The argument made in The Mask of Sanity is that because psychopaths still have their raw intelligence, they can through careful analysis over the course of their lives gradually learn to very accurately mimic the normal emotional responses that other people expect of them: if they cut ahead of someone in line, they understand that they're supposed to say the words "I'm sorry", but the words have no meaning to them. They learned it as a rote response— but as the book points out, mimicry, no matter how careful, is still not comprehension. So sort of like a human Chat Bot, psychopaths have learned a lot of stock phrases for "small talk", but it's just by rote: chit-chat about the weather, complimenting someone on losing weight, etc. This can also make them come off as very obsequious, when they're trying too hard to convincingly act like a caring, normal person. The book advises that, to discover a psychopath, all you really need to do is engage them beyond surface-level conversation for any length of time, i.e ten minutes of talking about "What are your views on violent crime?" and they'll eventually say something bizarre, revealing that they're just attempting to appear normal as best they can grasp it. It's very much like the Voight-Kampf test from Blade Runner: ask them emotionally provocative questions, and they won't know how to properly respond as a normal person would.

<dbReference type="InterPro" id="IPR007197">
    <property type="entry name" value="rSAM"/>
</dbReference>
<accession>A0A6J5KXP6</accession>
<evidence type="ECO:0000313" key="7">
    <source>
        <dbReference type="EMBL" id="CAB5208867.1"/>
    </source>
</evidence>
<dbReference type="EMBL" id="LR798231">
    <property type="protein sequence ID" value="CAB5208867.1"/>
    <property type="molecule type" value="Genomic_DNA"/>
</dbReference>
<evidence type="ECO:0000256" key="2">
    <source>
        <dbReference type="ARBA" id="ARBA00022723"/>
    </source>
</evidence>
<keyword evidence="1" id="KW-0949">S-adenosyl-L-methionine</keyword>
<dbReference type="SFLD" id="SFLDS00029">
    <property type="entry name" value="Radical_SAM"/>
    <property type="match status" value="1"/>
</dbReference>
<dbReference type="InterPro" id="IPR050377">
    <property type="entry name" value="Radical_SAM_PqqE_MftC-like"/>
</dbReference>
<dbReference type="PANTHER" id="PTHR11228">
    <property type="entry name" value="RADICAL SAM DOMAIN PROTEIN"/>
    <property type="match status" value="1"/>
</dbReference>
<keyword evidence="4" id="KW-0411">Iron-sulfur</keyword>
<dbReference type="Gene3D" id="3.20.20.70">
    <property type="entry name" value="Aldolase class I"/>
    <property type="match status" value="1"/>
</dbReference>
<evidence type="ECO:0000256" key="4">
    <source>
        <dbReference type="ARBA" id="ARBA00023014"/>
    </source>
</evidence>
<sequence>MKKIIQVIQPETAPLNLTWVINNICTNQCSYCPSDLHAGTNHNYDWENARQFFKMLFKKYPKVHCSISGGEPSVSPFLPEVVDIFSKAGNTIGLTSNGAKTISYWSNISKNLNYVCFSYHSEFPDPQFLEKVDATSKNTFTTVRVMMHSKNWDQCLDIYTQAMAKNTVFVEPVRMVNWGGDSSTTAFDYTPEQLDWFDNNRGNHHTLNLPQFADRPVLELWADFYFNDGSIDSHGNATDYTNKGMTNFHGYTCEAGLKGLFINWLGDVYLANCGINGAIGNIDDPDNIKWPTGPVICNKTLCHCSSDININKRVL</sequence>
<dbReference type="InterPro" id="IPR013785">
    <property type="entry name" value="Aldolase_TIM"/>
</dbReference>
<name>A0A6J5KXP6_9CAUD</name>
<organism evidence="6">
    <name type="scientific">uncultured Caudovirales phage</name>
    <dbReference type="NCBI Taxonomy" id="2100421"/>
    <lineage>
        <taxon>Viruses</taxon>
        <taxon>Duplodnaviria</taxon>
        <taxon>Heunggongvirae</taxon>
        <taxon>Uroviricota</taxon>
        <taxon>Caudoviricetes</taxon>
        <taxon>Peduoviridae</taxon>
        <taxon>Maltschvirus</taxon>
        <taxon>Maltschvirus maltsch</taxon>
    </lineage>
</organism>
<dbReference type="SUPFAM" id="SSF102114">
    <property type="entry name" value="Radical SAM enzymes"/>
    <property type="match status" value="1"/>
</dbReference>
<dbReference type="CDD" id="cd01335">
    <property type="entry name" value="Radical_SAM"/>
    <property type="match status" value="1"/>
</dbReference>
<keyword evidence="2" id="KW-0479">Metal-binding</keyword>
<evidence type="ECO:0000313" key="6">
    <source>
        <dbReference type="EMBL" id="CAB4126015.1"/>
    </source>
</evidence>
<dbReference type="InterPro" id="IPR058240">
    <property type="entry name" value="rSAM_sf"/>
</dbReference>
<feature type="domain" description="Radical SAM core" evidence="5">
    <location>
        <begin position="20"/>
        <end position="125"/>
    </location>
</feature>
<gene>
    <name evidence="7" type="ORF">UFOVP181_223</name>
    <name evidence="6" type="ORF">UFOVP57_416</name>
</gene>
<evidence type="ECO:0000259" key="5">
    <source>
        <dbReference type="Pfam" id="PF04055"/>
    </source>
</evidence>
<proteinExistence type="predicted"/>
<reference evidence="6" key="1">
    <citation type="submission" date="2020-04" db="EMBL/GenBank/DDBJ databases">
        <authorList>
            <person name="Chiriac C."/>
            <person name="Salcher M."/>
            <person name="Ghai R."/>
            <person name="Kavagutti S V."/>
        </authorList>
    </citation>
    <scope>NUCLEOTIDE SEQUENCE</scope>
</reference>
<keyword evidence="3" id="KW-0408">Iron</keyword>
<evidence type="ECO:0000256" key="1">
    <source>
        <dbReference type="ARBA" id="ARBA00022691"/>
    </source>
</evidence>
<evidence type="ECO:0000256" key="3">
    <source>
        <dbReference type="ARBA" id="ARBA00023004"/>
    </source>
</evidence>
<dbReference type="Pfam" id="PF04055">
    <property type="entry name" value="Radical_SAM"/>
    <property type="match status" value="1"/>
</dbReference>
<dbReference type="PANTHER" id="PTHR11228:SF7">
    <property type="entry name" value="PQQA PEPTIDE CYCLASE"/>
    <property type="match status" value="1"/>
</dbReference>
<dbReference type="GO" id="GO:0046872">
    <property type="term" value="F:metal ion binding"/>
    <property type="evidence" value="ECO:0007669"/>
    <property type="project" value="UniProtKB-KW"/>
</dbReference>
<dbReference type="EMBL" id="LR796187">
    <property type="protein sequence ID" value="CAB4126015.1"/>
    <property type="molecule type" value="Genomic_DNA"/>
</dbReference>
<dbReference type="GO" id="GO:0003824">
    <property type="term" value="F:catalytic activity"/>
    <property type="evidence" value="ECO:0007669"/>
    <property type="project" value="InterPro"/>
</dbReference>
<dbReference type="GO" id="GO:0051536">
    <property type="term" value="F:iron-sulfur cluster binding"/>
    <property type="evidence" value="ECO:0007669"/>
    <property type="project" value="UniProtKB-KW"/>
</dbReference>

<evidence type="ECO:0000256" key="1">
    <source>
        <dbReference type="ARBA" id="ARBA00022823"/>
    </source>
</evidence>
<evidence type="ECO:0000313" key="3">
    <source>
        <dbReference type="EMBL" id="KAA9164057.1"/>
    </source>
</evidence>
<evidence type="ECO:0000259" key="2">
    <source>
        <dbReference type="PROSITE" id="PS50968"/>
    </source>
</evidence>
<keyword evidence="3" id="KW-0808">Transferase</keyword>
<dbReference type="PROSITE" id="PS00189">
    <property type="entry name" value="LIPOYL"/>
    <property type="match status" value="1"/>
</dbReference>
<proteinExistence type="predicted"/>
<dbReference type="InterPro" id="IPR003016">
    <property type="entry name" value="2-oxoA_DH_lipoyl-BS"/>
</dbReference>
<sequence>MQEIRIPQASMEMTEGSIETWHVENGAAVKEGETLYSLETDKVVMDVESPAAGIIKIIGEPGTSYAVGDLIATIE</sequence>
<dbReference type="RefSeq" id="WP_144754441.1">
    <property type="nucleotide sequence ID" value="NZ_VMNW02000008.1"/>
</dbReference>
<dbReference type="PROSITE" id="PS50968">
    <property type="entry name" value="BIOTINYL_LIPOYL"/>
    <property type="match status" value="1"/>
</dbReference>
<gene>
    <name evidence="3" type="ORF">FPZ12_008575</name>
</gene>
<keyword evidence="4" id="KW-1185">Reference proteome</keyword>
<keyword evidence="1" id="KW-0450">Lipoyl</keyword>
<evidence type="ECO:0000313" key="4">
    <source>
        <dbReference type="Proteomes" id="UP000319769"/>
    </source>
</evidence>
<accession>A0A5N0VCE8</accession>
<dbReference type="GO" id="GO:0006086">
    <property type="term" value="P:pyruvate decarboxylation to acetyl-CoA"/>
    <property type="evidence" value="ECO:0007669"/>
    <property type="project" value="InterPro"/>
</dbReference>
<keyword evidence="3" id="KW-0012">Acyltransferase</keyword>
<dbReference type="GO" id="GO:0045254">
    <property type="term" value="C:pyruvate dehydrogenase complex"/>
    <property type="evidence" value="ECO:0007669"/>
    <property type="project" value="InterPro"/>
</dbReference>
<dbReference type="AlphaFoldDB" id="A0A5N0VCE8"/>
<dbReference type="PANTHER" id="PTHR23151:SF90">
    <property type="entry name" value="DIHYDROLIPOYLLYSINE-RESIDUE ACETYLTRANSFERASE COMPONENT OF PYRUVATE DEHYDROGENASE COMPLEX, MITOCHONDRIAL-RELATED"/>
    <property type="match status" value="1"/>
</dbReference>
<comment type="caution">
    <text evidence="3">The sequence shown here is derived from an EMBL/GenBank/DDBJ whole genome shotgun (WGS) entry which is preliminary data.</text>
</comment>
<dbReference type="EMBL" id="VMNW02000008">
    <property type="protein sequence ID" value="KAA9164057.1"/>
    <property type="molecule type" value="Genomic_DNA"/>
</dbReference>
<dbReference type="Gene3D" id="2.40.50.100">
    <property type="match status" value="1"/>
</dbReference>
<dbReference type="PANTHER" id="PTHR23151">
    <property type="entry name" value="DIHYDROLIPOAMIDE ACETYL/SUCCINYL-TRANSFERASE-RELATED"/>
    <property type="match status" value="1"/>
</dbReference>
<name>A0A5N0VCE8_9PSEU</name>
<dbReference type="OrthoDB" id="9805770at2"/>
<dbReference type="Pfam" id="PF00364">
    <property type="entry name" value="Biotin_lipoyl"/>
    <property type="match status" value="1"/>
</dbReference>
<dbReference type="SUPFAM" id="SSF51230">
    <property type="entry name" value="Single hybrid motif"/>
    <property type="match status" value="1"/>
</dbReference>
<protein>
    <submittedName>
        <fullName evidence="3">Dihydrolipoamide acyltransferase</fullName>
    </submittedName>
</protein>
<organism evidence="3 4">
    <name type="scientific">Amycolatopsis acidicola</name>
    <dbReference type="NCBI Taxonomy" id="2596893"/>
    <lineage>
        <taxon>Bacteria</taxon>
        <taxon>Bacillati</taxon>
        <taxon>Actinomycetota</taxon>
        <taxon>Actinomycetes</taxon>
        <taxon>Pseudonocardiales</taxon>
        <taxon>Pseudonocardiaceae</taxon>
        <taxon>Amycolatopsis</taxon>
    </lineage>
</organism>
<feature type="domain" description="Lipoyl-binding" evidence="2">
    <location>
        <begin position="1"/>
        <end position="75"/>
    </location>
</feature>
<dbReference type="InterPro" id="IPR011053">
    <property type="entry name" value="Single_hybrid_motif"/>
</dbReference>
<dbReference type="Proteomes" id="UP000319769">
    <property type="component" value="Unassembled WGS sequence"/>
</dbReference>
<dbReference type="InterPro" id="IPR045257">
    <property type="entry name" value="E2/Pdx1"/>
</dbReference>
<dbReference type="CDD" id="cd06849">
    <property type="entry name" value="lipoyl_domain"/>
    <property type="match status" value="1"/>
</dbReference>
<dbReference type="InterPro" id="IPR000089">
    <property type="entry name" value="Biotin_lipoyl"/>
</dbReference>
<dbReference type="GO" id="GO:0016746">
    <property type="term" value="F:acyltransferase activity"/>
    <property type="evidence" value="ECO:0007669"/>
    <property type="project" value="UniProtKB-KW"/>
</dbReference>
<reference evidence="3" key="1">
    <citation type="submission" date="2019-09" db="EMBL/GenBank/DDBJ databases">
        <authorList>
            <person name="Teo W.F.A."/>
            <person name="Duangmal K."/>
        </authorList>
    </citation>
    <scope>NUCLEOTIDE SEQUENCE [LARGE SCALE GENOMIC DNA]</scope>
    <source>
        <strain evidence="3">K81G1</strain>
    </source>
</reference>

- For example, consider the case of infamous convicted child molester Jerry Sandusky. When asked short yes or no questions, he could keep up the act, such as "did you molest boys when you were a coach?" ("No") — but any interview of length that he gave, he would start rambling off on bizarre and incriminating tangents. Particularly the bizarre telephone interview on live TV when asked the more involved question, "Are you sexually attracted to young boys?", instead of immediately and flatly saying "No", he started pondering the question aloud because he wasn't sure how a "normal" person would respond to such a question, leaving the interviewer to roll his eyes at his absurdity.